WTA Pro Tip: While these directions are written for a clockwise journey of the loop, the trail can be hiked clockwise or counter clockwise depending on your preference.

Hiking counterclockwise offers a more tranquil beginning and a lower initial elevation grade, while clockwise quickly offers breathtaking views and a number of ancillary trails to explore.

There are bathrooms located in the Paradise parking lot at the visitor center. If the visitor center is closed, seek out the second set of bathrooms at the Guest Service building just due east.

 

Skyline Trail Loop

Map & Directions

Trailhead
Co-ordinates: 46.7860, -121.7350 Open map in new window

Trailhead

Mount Rainier Area -- SW - Longmire/Paradise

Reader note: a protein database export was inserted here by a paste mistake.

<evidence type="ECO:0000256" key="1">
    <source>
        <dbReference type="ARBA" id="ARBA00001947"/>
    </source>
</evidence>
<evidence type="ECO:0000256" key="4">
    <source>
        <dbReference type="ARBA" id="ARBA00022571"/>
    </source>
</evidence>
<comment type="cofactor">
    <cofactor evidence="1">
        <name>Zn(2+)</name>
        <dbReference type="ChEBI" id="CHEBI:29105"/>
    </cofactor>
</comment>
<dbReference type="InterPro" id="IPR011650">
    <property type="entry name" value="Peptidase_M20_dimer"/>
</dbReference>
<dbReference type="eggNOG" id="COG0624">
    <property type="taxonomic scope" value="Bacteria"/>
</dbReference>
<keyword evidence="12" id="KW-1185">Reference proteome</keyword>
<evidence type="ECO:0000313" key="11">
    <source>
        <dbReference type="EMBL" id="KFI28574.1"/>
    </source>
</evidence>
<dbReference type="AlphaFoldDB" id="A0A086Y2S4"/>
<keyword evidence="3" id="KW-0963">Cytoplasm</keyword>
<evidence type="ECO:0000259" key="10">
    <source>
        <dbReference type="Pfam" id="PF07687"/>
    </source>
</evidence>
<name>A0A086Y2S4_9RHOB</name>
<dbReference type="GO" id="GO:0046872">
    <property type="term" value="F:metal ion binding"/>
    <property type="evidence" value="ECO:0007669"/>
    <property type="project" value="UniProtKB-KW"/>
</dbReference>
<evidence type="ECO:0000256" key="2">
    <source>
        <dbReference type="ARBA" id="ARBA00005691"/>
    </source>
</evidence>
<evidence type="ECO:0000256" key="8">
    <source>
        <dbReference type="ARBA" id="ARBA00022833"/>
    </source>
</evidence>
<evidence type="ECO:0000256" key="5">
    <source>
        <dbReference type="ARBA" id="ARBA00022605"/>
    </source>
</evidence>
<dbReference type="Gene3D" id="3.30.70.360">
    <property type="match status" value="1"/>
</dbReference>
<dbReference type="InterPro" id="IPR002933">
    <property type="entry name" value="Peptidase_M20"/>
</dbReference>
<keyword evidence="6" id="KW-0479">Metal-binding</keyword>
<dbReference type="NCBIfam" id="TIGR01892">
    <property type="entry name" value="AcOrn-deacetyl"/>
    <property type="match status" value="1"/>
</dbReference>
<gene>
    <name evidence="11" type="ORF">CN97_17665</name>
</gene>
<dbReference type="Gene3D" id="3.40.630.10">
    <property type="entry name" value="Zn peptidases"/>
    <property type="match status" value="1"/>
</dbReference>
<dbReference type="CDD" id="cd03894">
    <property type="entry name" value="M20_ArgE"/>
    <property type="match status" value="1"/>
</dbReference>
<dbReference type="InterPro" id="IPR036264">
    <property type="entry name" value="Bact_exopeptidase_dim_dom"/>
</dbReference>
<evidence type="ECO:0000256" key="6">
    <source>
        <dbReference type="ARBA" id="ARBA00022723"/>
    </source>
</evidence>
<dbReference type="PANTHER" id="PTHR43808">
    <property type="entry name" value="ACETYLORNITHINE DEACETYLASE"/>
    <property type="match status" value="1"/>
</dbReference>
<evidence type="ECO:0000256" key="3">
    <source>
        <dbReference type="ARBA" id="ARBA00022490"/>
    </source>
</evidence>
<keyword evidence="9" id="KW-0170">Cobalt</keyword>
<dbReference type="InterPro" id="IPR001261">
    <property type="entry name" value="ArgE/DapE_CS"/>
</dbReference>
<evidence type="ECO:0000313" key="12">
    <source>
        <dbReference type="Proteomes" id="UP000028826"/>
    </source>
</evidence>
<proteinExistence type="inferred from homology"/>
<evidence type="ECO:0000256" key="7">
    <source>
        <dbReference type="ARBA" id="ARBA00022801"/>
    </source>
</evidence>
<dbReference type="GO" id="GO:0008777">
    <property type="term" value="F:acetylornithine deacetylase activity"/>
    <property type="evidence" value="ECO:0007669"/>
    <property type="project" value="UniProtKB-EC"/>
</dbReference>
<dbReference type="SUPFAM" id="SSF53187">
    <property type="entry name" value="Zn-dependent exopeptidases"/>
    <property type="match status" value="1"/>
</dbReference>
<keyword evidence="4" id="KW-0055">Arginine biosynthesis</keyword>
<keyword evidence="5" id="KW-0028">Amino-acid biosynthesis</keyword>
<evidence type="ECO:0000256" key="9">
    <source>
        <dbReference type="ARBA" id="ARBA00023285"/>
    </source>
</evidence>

Mount Rainier National Park

See weather forecast

Guidebooks & Maps

Day Hiking: Mt. Rainier National Park Trails (Nelson & Bauer - Mountaineers Books)

Green Trails Paradise No. 270S

Getting There

From Tacoma, take Highway 7 S/Mountain Hwy E/Pacific Ave S for 30 miles until you reach Elbe. After Elbe, WA-7 S splits south (right), while you proceed straight onto WA-706. Continue for 15 miles. After entering Mount Rainier National Park through the Nisqually entrance, 706 will turn into Paradise Rd E.

For 16 miles signage will usher you past a number of detours and lookouts until you have finally reached your destination, the Paradise Visitor Center. Parking is available in a number of lots including some overflow lots before you reach the visitor center and some roadside parking just past the Paradise Inn.

Parking Pass/Entry Fee

National Park Pass
 

You can improve or add to this guidebook entry

Skyline Trail Loop

648 Trip Reports

Hiked here recently?

Submit a trip report!
 
Trip Reports